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Three Plays by Aristophanes: Staging Women

3.91  ·  Rating Details ·  117 Ratings  ·  9 Reviews
These three plays by the great comic playwright Aristophanes (c. 446-386 BCE), the well-known Lysistrata, and the less familiar Women at the Thesmophoria and Assemblywomen, are the earliest surviving portrayals of contemporary women in the European literary tradition. These plays provide a unique glimpse of women not only in their familiar domestic roles but also in relati ...more
Paperback, 253 pages
Published April 2nd 2010 by Routledge (first published -391)
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Sep 07, 2008 Abbie rated it liked it  ·  review of another edition
I have to admit that I didn't just whip this off the shelf, thinking, "Boy, it's been a long time since I read any good Attic comedy... ooh, and here's a new translation."

No, this was assigned reading for one of my few college courses that had no equations. These three plays of Aristophanes all prominently feature women. "Lysistrata" deals with a sexual strike coordinated by the women of Athens and Sparta to make their men forge a peace treaty and end the war. "Women at the Thesmophoria" is abou
OK, I rated this for the translator (Jeffrey Henderson), not the plays. And I only read a little bit of Lysistrata before deciding that this version is not for me. I had previously read the play as translated by Benjamin Brinkley Rogers, and was looking forward to reading it again. But I'm not even going to finish the prologue, let alone the entire play. and never mind the other plays.

Now, maybe I'm just a grumpy old woman. And maybe this translation is true to the rowdy approach of the original
Katie Pagan
Oct 28, 2011 Katie Pagan rated it it was amazing
Absolutely amazing. As much as it's been said, Lysistrata is an absolute must-read. It's hilarious in a bawdy, sometimes rated-R , way. Of course that's a good thing (especially the scene between Myrrhine and her husband)! What's more, the issues raised are actually kind of relevant and provoking. What if women actually did go on a massive sex strike? Incidentally, it's still happening...and it works! Follow the link below to see what I mean.
Oct 02, 2012 Sammi rated it liked it  ·  review of another edition
Shelves: books-for-school
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Feb 28, 2013 Marc rated it it was ok  ·  review of another edition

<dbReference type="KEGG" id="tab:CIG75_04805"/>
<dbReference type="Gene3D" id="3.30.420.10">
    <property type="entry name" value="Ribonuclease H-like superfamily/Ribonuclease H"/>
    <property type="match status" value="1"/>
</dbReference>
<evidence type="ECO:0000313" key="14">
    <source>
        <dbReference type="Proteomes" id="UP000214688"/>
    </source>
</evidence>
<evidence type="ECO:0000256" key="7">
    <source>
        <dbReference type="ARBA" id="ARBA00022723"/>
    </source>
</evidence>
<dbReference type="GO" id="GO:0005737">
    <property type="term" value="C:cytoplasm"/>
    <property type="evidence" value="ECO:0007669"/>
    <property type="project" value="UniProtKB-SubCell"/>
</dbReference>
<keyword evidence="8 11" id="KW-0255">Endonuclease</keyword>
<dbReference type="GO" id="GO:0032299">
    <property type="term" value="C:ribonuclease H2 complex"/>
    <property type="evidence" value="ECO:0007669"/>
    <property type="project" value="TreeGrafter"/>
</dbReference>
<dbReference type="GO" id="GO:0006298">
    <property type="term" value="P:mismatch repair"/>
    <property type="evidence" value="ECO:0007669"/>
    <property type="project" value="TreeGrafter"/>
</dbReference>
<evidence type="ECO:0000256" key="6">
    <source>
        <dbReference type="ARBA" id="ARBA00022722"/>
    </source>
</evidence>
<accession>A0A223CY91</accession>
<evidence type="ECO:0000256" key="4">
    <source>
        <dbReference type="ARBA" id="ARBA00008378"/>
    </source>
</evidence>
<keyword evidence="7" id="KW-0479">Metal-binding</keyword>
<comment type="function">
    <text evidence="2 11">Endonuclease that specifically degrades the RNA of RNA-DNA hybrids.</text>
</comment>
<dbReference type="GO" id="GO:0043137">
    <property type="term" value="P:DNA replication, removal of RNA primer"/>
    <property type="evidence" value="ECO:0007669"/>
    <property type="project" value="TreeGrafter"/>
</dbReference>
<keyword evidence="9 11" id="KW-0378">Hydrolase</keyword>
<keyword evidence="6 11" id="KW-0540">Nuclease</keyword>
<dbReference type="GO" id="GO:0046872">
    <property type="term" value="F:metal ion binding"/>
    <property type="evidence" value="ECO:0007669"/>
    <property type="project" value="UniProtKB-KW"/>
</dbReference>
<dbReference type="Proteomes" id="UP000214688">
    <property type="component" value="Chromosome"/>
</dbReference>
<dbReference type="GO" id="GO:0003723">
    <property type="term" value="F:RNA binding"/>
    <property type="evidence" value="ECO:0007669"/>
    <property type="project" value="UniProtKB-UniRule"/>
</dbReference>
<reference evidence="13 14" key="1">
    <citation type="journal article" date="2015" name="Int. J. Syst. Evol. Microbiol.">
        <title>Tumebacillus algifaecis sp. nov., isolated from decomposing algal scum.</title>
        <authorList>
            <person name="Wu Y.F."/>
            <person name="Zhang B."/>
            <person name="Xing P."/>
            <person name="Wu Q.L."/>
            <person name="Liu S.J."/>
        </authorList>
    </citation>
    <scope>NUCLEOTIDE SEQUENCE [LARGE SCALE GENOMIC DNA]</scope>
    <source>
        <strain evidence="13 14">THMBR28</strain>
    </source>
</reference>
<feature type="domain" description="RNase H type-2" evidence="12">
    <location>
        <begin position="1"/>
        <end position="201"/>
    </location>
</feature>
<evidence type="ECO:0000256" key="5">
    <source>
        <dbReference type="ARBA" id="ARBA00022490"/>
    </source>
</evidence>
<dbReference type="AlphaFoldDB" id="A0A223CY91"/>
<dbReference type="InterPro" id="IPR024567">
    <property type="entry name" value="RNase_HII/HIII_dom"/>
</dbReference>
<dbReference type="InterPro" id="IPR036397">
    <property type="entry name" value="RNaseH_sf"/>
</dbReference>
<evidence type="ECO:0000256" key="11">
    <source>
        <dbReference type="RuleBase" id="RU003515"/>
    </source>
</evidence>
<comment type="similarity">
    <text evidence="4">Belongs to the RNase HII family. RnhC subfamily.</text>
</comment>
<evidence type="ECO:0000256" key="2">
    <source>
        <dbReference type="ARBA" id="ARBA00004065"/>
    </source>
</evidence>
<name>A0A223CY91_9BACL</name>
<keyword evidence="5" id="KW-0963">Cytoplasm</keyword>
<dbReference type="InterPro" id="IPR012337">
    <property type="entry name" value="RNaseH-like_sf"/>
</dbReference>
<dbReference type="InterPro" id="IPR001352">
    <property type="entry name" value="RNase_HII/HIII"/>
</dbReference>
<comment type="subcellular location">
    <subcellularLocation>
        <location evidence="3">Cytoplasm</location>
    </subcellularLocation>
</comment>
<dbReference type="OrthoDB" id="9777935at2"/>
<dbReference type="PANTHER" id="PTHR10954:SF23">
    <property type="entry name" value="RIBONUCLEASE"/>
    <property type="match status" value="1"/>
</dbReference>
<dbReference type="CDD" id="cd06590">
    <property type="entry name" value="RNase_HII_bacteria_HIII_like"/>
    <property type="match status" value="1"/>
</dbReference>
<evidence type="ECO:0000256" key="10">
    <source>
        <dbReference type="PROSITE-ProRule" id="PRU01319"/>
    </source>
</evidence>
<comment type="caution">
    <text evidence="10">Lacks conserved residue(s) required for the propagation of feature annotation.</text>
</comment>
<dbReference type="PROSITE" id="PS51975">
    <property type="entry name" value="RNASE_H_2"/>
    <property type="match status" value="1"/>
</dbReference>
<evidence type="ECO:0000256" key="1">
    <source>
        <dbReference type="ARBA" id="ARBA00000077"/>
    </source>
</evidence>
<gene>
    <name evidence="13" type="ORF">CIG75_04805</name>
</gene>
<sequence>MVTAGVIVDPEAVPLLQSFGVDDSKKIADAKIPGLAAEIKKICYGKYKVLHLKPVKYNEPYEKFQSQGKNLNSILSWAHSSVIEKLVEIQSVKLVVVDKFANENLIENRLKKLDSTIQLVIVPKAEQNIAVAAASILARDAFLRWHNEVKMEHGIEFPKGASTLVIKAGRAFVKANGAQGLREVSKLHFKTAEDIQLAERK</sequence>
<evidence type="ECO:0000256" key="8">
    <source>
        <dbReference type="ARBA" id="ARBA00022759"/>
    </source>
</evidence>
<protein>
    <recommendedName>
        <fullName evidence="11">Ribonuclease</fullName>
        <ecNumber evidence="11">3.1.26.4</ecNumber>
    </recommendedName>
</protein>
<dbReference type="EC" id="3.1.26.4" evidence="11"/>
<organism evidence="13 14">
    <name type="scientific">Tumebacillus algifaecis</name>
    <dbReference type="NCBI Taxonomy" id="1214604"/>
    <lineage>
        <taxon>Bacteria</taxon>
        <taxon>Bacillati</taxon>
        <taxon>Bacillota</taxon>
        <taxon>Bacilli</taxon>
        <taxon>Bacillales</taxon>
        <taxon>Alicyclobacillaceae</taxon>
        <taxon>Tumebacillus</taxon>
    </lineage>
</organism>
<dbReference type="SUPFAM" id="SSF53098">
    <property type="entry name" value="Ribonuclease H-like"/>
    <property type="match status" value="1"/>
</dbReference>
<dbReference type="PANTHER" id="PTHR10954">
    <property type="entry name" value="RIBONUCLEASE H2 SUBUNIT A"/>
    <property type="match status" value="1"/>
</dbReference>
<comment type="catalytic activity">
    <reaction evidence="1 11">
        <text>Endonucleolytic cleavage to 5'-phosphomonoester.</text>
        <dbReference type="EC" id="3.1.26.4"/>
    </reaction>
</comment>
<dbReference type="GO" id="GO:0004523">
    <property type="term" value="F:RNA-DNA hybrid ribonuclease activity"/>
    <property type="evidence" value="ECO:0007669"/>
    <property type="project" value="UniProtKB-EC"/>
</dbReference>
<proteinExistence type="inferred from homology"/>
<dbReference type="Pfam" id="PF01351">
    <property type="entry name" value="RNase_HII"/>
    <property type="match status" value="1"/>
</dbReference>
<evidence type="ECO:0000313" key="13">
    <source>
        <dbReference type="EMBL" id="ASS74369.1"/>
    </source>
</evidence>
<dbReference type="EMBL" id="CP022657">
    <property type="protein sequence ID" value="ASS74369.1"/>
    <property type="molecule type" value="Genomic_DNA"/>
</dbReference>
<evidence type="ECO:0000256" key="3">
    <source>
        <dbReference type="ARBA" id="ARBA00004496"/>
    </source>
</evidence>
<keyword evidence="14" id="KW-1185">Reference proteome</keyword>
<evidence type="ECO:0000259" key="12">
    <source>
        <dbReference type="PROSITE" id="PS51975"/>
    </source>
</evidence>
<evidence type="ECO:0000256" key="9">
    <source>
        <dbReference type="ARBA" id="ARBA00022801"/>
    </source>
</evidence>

Shelves: ancient-greece
Women strike: beautiful theme, wonderfully and very realistically worked out, particularly vile language. Quite amusing, but weak ending.
Women's Party: dark, complex and inimitable piece full of references to pieces of Euripides; not enjoyable.
Women politics: fresh and funny piece, strongly similar to Women Strik, but weakening towards the end. Notable satire on aspects of the democratic system: the chitchat-retoric, the people just attend the meetings to gather their fees, etc.
Done with this for now, although I plan to come back to it and read introductions and the closing fragments. Lysistrata, Assemblywomen, and Women at the Thesmophoria for a Woman in Antiquity class--Aristophanes is so much better than Lysistrata gives him credit for. I now have, at least, some blossoming interest in comedy.
Loretta Rivera
Oct 02, 2015 Loretta Rivera rated it it was amazing  ·  review of another edition
Fuck yeah greek feminists
Oct 07, 2014 Amanda rated it it was ok  ·  review of another edition
Shelves: for-school
I read Lysistrata from this book, for my Greece and Gender class.
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Aristophanes (Greek: Αριστοφάνης; c. 446 BCE – c. 386 BCE) was a playwright of ancient Athens.

About 11 of his works are known in full, and they are the only plays of the "Old Comedy" style to have survived. They are The Acharnians, The Birds, The Clouds, The Ecclesiazusae, The Frogs, The Knights, Peace, Plutus (Wealth), The Thesmophoriazusae, and The Wasps. These plays have been translated into m
More about Aristophanes...

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